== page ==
Take an example of a linear regression,
$Y= \beta X$
where X and Y values are z-score transformed ($\mu$ = 0, $\sigma$ = 1).
In this situation the correlation coefficient $r$ equals $\beta$ because the following equality
$\beta = r \sigma_y/\sigma_x $.
While deriving bootstrap confidence intervals, I was surprised by the observation that beta and r have different bootstrap distributions:
The mean of these two distributions coincides with each other. However the confidence intervals are different, while confidence interval of $r$ includes zero, this was not true for the confidence interval of $\beta$, suggesting a significant contribution. Based on the observation on $\beta$, one might conclude that the regression is significant, whereas $r$ is not different than zero.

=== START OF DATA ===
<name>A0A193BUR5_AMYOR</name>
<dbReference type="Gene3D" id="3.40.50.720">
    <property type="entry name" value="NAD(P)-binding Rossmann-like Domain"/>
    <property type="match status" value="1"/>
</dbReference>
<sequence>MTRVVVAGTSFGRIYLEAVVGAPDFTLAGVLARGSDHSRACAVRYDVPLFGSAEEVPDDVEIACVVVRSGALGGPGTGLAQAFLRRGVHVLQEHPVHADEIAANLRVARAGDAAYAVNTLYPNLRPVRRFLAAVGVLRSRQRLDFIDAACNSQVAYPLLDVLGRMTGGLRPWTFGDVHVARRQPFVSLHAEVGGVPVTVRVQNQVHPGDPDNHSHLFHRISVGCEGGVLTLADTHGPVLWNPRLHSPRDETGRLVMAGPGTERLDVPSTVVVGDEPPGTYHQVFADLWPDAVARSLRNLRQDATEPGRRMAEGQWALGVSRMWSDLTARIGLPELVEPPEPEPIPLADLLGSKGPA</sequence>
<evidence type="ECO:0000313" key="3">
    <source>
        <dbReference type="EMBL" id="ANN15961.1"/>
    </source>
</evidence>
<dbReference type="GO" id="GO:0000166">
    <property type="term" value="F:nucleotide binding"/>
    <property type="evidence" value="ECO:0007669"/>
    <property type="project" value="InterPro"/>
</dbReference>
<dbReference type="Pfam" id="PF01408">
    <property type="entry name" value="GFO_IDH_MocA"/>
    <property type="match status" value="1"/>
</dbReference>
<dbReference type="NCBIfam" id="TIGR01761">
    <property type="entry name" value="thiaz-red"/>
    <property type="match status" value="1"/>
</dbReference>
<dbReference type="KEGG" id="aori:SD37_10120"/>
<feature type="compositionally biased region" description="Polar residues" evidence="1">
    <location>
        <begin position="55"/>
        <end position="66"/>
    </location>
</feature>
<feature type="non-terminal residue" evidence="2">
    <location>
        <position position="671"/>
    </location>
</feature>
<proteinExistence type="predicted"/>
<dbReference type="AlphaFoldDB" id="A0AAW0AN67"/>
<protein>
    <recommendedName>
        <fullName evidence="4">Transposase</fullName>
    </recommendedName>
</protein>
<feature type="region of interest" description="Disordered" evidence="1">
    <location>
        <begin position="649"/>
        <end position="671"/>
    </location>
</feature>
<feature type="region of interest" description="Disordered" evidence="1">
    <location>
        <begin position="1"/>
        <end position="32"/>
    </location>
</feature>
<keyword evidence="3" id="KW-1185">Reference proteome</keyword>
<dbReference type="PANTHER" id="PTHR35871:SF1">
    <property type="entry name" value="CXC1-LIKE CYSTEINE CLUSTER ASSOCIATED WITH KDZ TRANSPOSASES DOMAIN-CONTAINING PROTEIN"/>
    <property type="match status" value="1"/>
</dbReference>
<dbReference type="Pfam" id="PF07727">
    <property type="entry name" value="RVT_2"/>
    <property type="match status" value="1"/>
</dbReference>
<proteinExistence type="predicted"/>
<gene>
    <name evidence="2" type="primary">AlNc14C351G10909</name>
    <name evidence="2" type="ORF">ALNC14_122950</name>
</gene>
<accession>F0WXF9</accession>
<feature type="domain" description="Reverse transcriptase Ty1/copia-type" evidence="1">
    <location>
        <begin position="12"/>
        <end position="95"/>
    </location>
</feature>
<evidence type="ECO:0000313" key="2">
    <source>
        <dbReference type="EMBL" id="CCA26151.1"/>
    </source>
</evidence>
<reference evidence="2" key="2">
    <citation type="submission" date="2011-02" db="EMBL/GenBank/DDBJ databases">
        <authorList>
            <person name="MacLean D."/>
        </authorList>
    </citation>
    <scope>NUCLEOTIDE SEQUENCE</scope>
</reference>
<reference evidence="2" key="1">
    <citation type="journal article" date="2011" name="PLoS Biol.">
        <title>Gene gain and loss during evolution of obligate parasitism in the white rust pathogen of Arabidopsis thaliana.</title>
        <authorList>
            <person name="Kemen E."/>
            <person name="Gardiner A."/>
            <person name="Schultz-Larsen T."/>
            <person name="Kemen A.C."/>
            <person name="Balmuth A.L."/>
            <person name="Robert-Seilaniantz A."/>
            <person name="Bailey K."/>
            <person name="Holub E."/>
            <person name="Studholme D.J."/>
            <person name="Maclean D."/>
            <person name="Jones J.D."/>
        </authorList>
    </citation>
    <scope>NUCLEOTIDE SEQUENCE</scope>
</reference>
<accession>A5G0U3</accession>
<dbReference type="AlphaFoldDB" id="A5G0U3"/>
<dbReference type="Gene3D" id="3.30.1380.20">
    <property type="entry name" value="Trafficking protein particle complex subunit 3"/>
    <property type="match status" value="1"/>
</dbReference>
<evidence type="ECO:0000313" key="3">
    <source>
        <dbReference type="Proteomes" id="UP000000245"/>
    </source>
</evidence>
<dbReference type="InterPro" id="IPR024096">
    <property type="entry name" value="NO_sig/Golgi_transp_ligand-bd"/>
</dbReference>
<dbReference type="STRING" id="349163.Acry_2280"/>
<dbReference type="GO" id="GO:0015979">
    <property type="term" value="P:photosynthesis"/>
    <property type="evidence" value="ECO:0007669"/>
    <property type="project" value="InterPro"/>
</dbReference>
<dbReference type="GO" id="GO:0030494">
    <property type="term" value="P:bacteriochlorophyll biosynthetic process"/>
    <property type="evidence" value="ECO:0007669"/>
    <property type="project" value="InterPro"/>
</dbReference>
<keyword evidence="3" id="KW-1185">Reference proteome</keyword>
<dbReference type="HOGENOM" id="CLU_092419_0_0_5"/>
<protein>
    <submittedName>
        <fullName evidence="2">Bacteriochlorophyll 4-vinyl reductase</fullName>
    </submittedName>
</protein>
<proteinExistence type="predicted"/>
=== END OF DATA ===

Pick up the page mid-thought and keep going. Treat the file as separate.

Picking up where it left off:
It was interesting (well at least for me) to realize that the equality of $\beta$ and $r$ in the equation above, does not imply equality of their distributions. I would be happy to learn more what is really happening here.